To be sure, even absent the instruction, Cost could argue that the State's case was weak without this evidence. But argument by counsel to the jury will naturally be imbued with a greater gravitas when it is supported by a instruction on the same point issued from the bench. As we have previously said, "a statement or instruction by the trial judge carries with it the imprimatur of a judge learned in the law, and therefore usually has more force and effect than if merely presented by counsel." Hardison v. State, 226 Md. 53, 62,172 A.2d 407, 411 (1961).
We acknowledge that an instruction which informs a jury that it may consider a particular inference runs the risk of "creating the danger that the jury may give the inference undue weight . . . [or of] overemphasizing just one of the many proper inferences that a jury may draw." Davis v. State, 333 Md. 27, 52, 633 A.2d 867, 879 (1993). Nonetheless, the purpose of a jury instruction is "to aid the jury in clearly understanding the case, to provide guidance for the jury's deliberations, and to help the jury arrive at a correct verdict." Chambers v. State, 337 Md. 44, 48, 650 A.2d 727, 729 (1994). If Cost had somehow destroyed the missing evidence here, the court would have likely instructed the jury that they may infer from this action that the evidence would have been favorable to the State. For the judicial system to function fairly, one party in a case cannot be permitted to gain an unfair advantage through the destruction of evidence. The application of the "missing evidence" inference against the State in this case, as promulgated through a jury instruction, will help ensure that the interests of justice are protected. The application of the missing evidence inference against the State in a criminal case does not by itself amount to "substantive proof that the evidence was unfavorable." Bereano v. State Ethics Comm'n, 403 Md. 716, 747, 944 A.2d 538, 556 (2008) ( citing DiLeo v. Nugent, 88 Md.App. 59, 71, 592 A.2d 1126, 1132 (1991)). The instruction on missing evidence merely permits an evidentiary inference, and neither establishes a legal presumption nor furnishes substantive proof.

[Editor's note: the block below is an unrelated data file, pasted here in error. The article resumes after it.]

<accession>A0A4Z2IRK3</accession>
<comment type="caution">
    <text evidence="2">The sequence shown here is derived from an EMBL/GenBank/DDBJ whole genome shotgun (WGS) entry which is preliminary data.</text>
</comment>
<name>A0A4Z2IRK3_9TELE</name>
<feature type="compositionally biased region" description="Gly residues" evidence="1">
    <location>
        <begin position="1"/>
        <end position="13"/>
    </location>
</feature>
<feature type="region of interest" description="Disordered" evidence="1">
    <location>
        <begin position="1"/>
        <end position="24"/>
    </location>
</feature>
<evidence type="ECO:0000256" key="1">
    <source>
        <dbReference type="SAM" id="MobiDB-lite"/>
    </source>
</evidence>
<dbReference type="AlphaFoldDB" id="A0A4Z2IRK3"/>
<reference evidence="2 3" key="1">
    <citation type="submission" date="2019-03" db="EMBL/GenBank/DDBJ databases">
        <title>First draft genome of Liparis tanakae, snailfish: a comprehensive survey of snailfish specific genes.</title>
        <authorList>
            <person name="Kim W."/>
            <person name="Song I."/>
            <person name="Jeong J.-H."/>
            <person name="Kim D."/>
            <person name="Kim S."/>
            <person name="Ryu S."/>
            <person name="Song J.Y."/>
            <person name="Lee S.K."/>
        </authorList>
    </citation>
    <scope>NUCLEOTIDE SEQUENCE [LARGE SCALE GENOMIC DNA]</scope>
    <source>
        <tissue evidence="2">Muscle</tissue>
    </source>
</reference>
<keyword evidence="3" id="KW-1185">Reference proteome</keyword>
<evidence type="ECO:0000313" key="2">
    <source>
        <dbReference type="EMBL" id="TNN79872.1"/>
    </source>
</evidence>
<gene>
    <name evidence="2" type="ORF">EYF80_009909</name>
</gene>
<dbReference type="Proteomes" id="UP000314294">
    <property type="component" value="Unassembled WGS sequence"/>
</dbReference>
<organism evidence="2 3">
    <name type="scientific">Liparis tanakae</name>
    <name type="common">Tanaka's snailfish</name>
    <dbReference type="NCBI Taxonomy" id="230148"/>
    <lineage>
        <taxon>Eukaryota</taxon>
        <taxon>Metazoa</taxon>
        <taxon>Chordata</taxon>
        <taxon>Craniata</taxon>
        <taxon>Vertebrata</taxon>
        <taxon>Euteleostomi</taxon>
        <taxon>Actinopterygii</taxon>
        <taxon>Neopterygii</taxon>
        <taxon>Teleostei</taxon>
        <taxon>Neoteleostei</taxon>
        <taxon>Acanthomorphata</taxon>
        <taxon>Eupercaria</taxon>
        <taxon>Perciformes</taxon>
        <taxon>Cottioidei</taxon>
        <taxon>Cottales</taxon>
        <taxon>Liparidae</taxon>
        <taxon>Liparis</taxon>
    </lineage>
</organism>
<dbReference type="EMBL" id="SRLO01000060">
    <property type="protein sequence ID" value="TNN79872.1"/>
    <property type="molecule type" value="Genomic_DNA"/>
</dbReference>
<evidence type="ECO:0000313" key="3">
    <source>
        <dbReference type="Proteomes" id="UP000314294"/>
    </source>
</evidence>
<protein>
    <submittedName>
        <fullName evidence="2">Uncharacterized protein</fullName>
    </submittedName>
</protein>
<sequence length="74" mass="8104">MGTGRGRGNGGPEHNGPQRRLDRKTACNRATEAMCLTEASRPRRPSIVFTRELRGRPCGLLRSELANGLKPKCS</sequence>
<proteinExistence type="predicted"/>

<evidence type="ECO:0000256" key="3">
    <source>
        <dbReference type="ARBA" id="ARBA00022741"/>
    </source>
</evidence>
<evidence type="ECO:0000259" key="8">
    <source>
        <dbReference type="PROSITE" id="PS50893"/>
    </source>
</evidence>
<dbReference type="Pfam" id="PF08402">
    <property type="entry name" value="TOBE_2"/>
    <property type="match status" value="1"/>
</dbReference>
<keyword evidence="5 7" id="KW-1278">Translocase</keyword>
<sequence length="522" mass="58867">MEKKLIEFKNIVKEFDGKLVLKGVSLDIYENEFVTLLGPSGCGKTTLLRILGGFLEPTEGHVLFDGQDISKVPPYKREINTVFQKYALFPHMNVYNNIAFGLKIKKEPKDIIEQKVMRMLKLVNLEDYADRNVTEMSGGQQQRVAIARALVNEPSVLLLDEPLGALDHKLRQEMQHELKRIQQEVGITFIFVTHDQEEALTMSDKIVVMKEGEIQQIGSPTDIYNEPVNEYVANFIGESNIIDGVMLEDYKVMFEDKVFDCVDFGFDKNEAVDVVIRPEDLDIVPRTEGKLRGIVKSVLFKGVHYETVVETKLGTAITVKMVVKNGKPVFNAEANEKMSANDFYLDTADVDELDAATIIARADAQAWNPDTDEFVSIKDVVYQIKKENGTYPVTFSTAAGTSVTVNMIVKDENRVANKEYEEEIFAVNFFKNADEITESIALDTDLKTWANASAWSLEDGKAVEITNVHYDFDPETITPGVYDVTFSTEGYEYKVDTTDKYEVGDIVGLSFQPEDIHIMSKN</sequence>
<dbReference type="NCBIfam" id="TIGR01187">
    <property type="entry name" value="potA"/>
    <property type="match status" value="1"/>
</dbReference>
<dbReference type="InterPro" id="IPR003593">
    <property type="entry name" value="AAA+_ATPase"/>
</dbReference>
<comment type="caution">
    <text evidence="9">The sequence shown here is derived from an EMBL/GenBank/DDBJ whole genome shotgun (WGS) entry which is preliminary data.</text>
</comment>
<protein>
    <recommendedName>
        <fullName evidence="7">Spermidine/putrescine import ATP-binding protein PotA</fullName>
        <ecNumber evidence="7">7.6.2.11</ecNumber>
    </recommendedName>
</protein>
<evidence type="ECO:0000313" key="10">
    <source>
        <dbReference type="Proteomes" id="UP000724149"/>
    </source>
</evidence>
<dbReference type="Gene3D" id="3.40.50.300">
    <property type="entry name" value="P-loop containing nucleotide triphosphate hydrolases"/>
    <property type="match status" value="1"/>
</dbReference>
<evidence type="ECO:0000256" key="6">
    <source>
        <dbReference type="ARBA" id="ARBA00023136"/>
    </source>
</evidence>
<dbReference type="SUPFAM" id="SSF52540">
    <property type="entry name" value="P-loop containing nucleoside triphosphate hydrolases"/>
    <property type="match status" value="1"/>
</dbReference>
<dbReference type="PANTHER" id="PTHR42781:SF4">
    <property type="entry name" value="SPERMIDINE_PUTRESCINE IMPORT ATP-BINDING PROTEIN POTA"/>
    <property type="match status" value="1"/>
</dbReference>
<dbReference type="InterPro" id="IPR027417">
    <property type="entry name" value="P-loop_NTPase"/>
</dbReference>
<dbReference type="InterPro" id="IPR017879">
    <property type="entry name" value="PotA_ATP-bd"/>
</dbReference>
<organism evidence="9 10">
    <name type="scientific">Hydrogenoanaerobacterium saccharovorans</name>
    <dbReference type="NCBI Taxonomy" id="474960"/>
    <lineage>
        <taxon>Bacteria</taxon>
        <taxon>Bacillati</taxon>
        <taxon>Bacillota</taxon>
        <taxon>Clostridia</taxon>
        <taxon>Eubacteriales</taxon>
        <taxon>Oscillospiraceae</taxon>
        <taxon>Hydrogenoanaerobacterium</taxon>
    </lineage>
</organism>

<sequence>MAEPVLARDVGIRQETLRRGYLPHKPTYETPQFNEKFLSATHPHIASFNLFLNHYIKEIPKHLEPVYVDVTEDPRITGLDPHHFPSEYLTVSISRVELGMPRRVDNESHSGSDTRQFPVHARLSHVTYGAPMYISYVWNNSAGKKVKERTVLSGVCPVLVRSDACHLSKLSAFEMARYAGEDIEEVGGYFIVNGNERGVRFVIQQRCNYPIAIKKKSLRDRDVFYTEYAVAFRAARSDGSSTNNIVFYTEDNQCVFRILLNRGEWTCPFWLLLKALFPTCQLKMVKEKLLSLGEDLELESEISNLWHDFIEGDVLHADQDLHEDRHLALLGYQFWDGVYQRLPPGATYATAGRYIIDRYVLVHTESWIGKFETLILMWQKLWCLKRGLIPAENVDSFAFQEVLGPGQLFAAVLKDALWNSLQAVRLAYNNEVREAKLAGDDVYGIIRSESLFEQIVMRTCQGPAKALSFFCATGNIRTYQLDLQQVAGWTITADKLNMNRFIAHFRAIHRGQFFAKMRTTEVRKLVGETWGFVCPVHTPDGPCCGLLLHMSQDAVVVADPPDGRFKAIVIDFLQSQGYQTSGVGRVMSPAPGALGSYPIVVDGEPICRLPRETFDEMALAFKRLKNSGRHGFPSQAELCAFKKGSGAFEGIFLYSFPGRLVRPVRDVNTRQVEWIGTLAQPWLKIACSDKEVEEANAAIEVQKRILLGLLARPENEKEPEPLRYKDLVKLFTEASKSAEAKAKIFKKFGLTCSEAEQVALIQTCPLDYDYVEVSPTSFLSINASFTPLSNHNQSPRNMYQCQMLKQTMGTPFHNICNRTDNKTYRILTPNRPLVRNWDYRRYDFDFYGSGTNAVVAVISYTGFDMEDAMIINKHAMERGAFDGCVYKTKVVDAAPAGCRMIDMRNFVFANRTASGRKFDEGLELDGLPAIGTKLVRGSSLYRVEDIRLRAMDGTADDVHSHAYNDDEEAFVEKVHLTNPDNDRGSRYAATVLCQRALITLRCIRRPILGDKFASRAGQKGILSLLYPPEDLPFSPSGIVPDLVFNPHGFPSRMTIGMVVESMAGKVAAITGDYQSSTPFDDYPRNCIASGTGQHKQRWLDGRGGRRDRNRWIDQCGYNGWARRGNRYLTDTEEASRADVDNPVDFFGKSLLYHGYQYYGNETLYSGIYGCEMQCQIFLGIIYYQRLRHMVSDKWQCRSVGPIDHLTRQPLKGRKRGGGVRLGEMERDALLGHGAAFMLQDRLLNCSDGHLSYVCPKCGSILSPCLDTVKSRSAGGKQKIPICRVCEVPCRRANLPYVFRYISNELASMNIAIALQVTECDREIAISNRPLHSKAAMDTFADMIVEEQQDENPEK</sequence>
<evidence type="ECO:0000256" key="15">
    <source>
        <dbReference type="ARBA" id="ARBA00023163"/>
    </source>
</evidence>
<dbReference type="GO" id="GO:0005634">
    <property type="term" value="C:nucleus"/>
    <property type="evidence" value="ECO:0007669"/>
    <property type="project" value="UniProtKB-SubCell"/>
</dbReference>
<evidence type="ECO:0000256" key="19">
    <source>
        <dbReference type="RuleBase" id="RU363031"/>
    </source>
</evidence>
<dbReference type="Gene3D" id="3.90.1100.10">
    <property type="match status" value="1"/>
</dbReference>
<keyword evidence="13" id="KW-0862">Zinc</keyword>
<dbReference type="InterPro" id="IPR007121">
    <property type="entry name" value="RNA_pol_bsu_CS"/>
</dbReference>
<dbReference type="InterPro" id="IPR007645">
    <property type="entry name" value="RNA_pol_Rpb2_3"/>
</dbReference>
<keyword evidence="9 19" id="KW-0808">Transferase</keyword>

We do not suggest that the instruction requested by Cost, modeled upon the Maryland Criminal Pattern Jury Instruction ("MPJI-CR") on missing witnesses, best encapsulates the doctrine of spoliation in this context. See MPJI-CR 3:29. We recognize that various formulations of the instruction could satisfy the requirements of our holding in this case.
Our holding does not require a trial court to grant a missing evidence instruction, as a matter of course, whenever the defendant alleges non-production of evidence that the State might have introduced. Instead, we recommit the decision to the trial court's discretion, but emphasize that it abuses its discretion when it denies a missing evidence instruction and the "jury instructions, taken as a whole, [do not] sufficiently protect the defendant's rights" and "cover adequately the issues raised by the evidence." Fleming, 373 Md. at 433, 818 A.2d at 1121. In another case, where the destroyed evidence was not so highly relevant, not the type of evidence usually collected by the state, or not already in the state's custody, as in Patterson, a trial court may well be within its discretion to refuse a similar missing evidence instruction.
Because we hold that Cost was entitled to the requested jury instruction, we need not consider whether the failure to disclose Brown's medical history constituted a Brady violation. Cost will have the benefit of Brown's medical history on retrial.
We hold that Cost was entitled to a jury instruction on the missing evidence because the State had destroyed highly relevant evidence in its custody that it normally would have retained and submitted to forensic examination. We remand the case to the Court of Special Appeals with instructions to vacate Cost's conviction, and to remand the case to the Circuit Court for Baltimore City for a new trial.